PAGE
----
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Article ID: 695044

Researchers Image Cellular Damage Done by Diabetic Retinopathy

University of Wisconsin-Milwaukee

A new technique offers a 'molecular fingerprint' for functional groups, such as proteins, carbohydrates and lipids, which can signal the development of retinal disease

Released:
23-May-2018 3:40 PM EDT
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Article ID: 694838

Dogs Born in the Summertime More Likely to Suffer Heart Disease

Perelman School of Medicine at the University of Pennsylvania

Dogs born June through August are at higher risk of heart disease than those born other months, rising in July to 74 percent higher risk, according to a study published this week in Scientific Reports from researchers at the Perelman School of Medicine at the University of Pennsylvania. A correlation to outdoor air pollution may be the culprit.

Released:
18-May-2018 4:30 PM EDT
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Article ID: 694680

Colon Cancer Cells Use Mysterious RNA Strands to Avoid Cell Death

Case Western Reserve University

Researchers from Case Western Reserve University School of Medicine have discovered how unusually long strands of RNA help colon cancer cells avoid death, allowing unregulated growth. Unlike other RNAs, the intriguing strands do not appear to encode proteins and are termed “long non-coding RNAs” or “lincRNAs.”A new study showed some lincRNAs could be targeted by drug developers to halt colon cancer.

Released:
16-May-2018 12:05 PM EDT
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Article ID: 694481

Dozens of Binaries From Milky Way’s Globular Clusters Could Be Detectable by LISA

Northwestern University

The historic first detection of gravitational waves from colliding black holes far outside our galaxy opened a new window to understanding the universe. A string of detections -- four more binary black holes and a pair of neutron stars -- soon followed the Sept. 14, 2015, observation. Now, another detector is being built to crack this window wider open. This next-generation observatory, called LISA, is expected to be in space in 2034, and it will be sensitive to gravitational waves of a lower frequency than those detected by the Earth-bound Laser Interferometer Gravitational-Wave Observatory (LIGO).

Released:
11-May-2018 4:05 PM EDT
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Article ID: 694371

UCLA-Led Research Finds Vaccines Against Anthrax, Plague and Tularemia Are Effective in Mice

University of California, Los Angeles (UCLA), Health Sciences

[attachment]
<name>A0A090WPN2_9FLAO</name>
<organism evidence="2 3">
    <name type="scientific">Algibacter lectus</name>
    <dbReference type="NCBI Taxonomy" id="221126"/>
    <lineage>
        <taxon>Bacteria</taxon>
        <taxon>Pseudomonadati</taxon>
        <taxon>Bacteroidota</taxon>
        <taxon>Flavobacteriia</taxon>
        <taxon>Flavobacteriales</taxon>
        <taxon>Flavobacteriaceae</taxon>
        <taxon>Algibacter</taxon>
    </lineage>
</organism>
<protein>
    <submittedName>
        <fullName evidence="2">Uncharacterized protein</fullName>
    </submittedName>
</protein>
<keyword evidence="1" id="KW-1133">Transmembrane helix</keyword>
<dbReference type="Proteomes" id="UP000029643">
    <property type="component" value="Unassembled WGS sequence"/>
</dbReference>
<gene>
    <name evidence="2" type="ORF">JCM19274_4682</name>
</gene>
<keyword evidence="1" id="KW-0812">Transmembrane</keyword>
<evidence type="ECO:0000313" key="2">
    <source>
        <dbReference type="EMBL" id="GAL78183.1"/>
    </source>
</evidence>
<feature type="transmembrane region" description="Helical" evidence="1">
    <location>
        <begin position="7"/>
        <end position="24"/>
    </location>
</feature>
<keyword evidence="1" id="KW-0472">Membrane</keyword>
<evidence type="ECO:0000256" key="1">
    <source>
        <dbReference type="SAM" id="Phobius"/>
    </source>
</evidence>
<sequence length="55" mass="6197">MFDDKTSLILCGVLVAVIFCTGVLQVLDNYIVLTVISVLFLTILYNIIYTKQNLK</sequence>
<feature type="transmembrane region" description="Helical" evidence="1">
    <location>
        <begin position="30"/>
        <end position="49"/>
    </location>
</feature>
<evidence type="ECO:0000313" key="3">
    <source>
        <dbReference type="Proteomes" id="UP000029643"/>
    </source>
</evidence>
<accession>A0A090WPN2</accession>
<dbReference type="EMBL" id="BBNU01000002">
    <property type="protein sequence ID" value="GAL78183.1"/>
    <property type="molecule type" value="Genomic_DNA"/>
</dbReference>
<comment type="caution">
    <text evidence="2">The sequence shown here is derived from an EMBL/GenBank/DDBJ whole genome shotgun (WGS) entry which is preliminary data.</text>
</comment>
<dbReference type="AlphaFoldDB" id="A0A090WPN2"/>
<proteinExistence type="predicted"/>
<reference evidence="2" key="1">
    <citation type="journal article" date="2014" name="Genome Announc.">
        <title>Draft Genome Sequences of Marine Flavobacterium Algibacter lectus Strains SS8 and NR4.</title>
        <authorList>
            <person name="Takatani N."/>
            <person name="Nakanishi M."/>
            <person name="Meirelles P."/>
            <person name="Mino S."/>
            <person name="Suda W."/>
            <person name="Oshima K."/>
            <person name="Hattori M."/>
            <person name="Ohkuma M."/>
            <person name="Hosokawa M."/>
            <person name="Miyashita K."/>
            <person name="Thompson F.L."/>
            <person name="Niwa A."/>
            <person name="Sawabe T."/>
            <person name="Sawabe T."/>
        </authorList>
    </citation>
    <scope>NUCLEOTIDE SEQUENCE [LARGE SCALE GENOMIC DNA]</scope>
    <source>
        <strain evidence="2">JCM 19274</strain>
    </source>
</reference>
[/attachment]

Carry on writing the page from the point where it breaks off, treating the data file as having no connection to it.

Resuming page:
Anthrax, plague and tularemia are three potent agents terrorists would be likely to use in an attack, according to the Centers for Disease Control and Prevention. Each is highly and quickly lethal to humans. But there are no licensed vaccines for tularemia and plague, and although there is an anthrax vaccine, it requires a burdensome immunization schedule and has severe side effects.

Released:
10-May-2018 1:05 PM EDT
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Article ID: 694333

How the Power of Mathematics Can Help Assess Lung Function

University of Southampton

Researchers at the University of Southampton have developed a new computational way of analysing X-ray images of lungs, which could herald a breakthrough in the diagnosis and assessment of Chronic Obstructive Pulmonary Disease (COPD) and other lung diseases.

Released:
10-May-2018 11:05 AM EDT
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Article ID: 694266

New Gene Therapy Sparks Healthy Heart Beats

Cornell University

Michael Kotlikoff, provost of Cornell University and a professor of molecular physiology, is part of an international collaboration that is aiming to prevent heart arrhythmias with a simple gene-therapy approach.

Released:
9-May-2018 11:05 AM EDT
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Article ID: 694185

Understanding Steam Burns

Empa, Swiss Federal Laboratories for Materials Science and Technology

Even if the wound looks superficially harmless, steam burns must be cooled persistently. Empa researchers have now been able to show for the first time how hot steam achieves its vicious effect: It penetrates the upper skin layer and can cause severe burns in the lower skin layers - initially almost invisible.

Released:
8-May-2018 8:40 AM EDT
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Article ID: 694183

Prolonged Exposure to Air Pollution Leads to Genetic Changes in Rat Brains, Study Finds

Cedars-Sinai

Prolonged exposure to particulate matter in air pollution in the Los Angeles Basin triggered inflammation and the appearance of cancer-related genes in the brains of rats, a Cedars-Sinai study has found. While previous research has documented the association between air pollution and a variety of diseases, including cancer, the study found markers indicating certain materials in coarse air pollution—nickel, in particular—may play a role in genetic changes related to disease development, said Julia Ljubimova, MD, PhD.

Released:
8-May-2018 6:00 AM EDT
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Article ID: 693972

Mercury Rising: Are the Fish We Eat Toxic?

Universite de Montreal

Canadian researchers say industrial sea fishing may be exposing people in coastal and island nations to excessively high levels of mercury.

Released:
3-May-2018 10:05 AM EDT
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